Cheap Computing

Nov 28 2014   11:40PM GMT

Thankful for Modern I.T.

Robin Robin "Roblimo" Miller Profile: Robin "Roblimo" Miller

Tags:
battery
Cellular
Computers
laptop
Modems
phone

Yesterday was Thanksgiving, and as I sat at our supper table I thought about how many I.T. advances we’ve enjoyed in the last few decades, and how we should be thankful for them. So that’s what I’m doing today, on Black Friday, instead of shopping.

First — and this shows my age and possibly yours — do you remember 300 Baud modems? I do. And 1200 Baud. And the magic of ISDN, which today would be considered laughably slow for most Americans?

I now have Verizon FIOS, which is not only quick on the download side but also for uploading. Since I produce videos, upload speed is important to me, which is why I moved from the local cable semi-monopoly to Verizon, a company I dislike even more than I dislike the cable company.

Second, cell phones. I got my first one because I was tired of driving a cab and wanted to start my own car service company (something like a one-car Uber without all the Uber problems) and I needed a way to communicate with customers. The phone cost nearly $1000, and using it cost $1 per minute. Plus tax. You’d better believe I kept all my cell phone calls short!

Now I have a cell phone with effectively unlimited use for a single low monthly fee, and that phone is also a computer, a library, a music and video player, and a navigational device.

Here’s what I recently wrote about my latest smartphone: Which Did I pick: iPhone 6+ or HTC Desire 816?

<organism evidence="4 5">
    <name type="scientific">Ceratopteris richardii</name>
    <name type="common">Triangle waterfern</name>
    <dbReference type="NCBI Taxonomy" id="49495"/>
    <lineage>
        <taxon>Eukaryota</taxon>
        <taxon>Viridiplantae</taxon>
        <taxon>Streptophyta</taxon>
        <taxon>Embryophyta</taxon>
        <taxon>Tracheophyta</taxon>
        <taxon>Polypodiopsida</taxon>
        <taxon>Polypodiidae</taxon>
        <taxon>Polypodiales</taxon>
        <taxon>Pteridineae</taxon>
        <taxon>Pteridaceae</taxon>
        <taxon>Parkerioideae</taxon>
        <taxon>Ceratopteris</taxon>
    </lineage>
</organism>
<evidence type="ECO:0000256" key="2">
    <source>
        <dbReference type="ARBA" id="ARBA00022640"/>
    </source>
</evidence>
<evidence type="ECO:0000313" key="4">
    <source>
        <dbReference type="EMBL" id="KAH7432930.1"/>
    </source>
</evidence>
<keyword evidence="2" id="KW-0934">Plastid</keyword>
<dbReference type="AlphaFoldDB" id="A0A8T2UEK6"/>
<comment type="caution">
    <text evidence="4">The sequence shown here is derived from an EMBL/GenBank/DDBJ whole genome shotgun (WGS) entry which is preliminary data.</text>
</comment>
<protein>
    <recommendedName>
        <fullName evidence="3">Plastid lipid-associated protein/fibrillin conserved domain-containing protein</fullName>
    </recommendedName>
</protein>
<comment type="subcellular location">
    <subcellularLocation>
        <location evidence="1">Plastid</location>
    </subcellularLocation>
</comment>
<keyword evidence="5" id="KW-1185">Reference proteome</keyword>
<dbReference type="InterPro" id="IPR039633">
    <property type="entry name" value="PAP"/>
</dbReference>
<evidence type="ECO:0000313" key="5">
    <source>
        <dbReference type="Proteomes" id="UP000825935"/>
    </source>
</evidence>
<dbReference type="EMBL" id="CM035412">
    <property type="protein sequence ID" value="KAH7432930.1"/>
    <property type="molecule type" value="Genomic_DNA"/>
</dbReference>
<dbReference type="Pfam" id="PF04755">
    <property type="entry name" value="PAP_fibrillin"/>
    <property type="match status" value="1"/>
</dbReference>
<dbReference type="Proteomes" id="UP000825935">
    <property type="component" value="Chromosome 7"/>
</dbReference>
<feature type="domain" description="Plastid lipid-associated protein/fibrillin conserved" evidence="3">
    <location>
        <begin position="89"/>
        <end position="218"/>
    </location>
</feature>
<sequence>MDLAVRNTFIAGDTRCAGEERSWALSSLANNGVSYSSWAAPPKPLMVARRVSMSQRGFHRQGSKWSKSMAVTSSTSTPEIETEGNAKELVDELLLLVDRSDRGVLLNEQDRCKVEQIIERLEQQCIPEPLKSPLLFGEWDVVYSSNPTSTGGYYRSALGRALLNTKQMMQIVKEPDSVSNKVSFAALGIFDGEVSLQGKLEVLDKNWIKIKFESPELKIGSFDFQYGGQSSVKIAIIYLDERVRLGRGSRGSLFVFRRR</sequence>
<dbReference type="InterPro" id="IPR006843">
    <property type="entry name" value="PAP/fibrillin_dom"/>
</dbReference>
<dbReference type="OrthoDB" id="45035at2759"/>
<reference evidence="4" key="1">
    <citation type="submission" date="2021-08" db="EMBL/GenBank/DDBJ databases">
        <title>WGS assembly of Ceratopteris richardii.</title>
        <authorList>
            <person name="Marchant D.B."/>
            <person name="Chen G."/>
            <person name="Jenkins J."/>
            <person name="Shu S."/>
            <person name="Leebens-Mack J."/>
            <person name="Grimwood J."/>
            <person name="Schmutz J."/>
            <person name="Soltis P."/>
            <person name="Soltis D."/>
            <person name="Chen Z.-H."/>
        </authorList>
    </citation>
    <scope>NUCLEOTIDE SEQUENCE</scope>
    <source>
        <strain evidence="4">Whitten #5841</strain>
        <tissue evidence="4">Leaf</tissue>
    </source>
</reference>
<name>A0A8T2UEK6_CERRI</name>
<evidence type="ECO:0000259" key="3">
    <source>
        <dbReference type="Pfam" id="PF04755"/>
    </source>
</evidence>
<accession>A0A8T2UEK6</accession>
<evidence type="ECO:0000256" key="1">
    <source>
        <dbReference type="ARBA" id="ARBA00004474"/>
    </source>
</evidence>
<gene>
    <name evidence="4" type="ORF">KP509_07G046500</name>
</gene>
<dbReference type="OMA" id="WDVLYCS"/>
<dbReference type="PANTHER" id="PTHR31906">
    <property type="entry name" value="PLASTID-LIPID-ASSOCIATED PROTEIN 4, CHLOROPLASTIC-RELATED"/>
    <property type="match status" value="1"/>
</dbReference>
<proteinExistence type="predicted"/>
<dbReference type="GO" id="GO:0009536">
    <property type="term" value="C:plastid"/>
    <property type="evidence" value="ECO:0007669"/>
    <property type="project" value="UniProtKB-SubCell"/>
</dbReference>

Some might say I should feel bad because my phone’s screen is only 1280X720 pixels. Except… wait a minute. At 5.5″ diagonal measurement, that’s a pretty big screen for a pocket phone, and that’s more resolution than half the shows we watch on our 42″ diagonal living room HDTV. Why would I want or need a phone with more screen resolution than that?

Bragging rights?

Whatever. I buy electronic devices to use them, not to boast about them.

Thinking of which, if you’re starting an online company these days, you no longer need to go out and buy or lease a stack of servers. Instead, you open an account with a cloud provider. Easier. Cheaper. Faster. No worry whether everything will keep working under a sudden traffic spike. Nope. You just contract everything out and let someone else worry about it.

Sure, you have your own people monitor things and work on ways to add new features to your online offerings, but most of the heavy lifting and worst worries are now on somebody else’s shoulders.

And if you suddenly need to increase capacity? Nothing to it! With most cloud providers, it happens automatically. Another worry has become a thing of the past!

Thinking of cell phones, and almost all other portable electronics, battery life has gotten amazing. A friend was whining the other day because his laptop was running its battery down in a mere eight hours of constant use. Boo hoo hoo. I remember when laptop computer batteries lasted two hours. On a good day, with no clouds in the sky.

Things have gotten better and better, in almost every way, for almost all computer users — including people whose only computers are embedded devices they never think about.

All this is why, instead of shopping on Black Friday I’ve spent the day thinking about all the ways computing has gotten better, faster, and easier in the last 30 years or so.

Yes, I am thankful for all the ways computing has gotten better both on the user end and on the commercial side of things. And I hope you are, too.

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